Richard Louv is an environmental health leader whose 2005 book, Last Child in the Woods, brought attention to nature-deficit—the growing disconnect between children and nature. Louv’s latest book, The Nature Principle: Human Restoration and the End of Nature-Deficit Disorder, expands the concept to argue that adults are in dire need of nature, too. Louv is the keynote speaker of the University of Utah’s Exuberant Sustainability day on Thursday, Feb. 16 (Fine Arts Auditorium, Film & Media Arts Building, 2 p.m., free), discussing the New Nature Movement.
What is the New Nature Movement, and why does it matter?
It comes from the idea that environmentalism as we know it is not succeeding. Don’t get me wrong; the movement has done great things. When I was growing up, people were throwing beer cans out the window. But it’s almost as though the more we talk about global warming, the less people believe in it. The idea that there could be a better future, not just from conservation, but from the creation of nature, is a central idea of the New Nature Movement.
Most people, when they think of the far future, carry around images of Blade Runner or Mad Max; post-apocalyptic visions where nature has been stripped from our lives. In juvenile fiction, the thing that is really big is descriptions of a post-apocalyptic world. I think that that is primarily because we don’t have a good vision of what our future might be. The nature principle is focused, to the best of my ability, on painting that picture. But how do we get there? We have to have a different kind of environmentalism.
I recently wrote a blog that’s a list of about 30 things, “You’re part of the new nature movement if …” You’re part of the new nature movement if you’re an urban designer who wants to make a greener city, if you’re a pediatrician who’s prescribing nature, if you’re re-doing your backyard to bring back native plants. The new nature movement is a big tent, rather than the pup tent that environmentalism has become. It’s not a replacement; it’s an extension, it brings more people to the table.
How have people responded to the movement?
I think that there is a lot of hunger for environmentalism that isn’t their parents’ environmentalism, for a different way to look at the future that isn’t a post-apocalyptic future. There’s also a lot of hunger to get jobs, to create jobs doing something people really love. There’s a lot of entrepreneurial jobs, part-time jobs, or ways to change the jobs that we do have, to connect people to nature. And it really makes people happy—it’s a happy cause at that point. And there hasn’t been much that’s happy about environmentalism recently.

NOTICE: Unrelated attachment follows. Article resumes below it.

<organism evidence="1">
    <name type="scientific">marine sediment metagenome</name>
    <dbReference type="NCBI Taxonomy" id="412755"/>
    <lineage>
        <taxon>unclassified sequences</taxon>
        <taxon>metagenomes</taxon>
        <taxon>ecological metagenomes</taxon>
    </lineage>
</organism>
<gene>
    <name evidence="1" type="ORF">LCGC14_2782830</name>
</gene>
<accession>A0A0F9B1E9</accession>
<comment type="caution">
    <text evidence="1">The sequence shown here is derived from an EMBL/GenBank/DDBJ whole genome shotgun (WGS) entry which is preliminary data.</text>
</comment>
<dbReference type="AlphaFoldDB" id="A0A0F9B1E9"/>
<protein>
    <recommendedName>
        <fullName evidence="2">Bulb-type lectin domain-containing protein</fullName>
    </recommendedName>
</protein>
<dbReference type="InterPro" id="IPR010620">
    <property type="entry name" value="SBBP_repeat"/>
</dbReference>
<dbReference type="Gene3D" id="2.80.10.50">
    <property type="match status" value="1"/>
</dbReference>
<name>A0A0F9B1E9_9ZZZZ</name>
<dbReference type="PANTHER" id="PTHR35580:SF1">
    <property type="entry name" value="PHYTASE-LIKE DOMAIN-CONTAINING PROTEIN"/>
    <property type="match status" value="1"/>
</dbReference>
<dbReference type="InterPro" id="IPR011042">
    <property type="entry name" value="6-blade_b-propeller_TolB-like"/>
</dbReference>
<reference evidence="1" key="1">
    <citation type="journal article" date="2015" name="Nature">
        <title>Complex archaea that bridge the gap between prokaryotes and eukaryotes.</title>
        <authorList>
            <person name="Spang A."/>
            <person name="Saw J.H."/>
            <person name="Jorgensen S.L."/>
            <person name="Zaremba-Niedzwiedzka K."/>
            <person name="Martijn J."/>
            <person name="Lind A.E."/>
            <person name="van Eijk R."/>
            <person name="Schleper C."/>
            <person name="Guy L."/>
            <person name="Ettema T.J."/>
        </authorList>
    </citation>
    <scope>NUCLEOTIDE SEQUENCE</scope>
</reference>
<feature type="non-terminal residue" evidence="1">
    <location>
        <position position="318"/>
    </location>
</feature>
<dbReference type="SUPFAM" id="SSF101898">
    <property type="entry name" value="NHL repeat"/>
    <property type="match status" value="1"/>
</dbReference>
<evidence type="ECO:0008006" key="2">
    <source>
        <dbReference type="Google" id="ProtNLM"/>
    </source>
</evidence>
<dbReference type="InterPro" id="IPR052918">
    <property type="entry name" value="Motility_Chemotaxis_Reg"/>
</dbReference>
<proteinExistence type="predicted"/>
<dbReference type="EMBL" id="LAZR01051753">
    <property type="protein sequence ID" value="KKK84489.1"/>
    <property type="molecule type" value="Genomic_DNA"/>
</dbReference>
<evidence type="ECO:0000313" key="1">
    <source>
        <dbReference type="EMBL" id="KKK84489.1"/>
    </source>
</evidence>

What’s a simple way that busy adults can deepen their connection with nature?
You can start in your own backyard. You don’t have to go to the woods. If you perceive your backyard as nature, it’s a little closer, a little easier to get to. If we really want biodiversity to be maintained or increased, then we’ve gotta change our yards. We can have great yards, beautiful yards, that are planted with native species, and that brings back the insects, the butterfly migration routes, the birds—the whole chain of life can be changed if enough people do that. The secret to biodiversity in our civilization is to change our yards, rather than hope that our main forests are maintained.
Utahns are so close to nature—do you think we naturally have better connections to nature than, say, people in New York City?
It’s likely that it is easier there than it is in some places, but New York City has a lot of nature in it. They’re still discovering new species in Central Park. The old cities have better natural parks. It does help to have mountains nearby, all that open space. But the problem is, even when that exists, oftentimes it doesn’t matter. Kids still don’t go outside. I grew up next to the woods, at the edge of a suburb, and I spent a lot of time there. I went back to the area and interviewed families, and kids aren’t going into the woods at all anymore. Access is important, but it’s not a guarantee that people will be going out into nature.
What’s the best way to encourage this relationship with nature? Do the billboards showing a kid holding a turtle instead of a video-game controller help at all?
I think those images, those messages are good. Those messages about children’s relationships with nature haven’t been there till the past few years. But nothing is more important than a parent or a grandparent or a teacher helping that kid—and themselves—make a direct connection with nature. It can’t just be posters and billboards.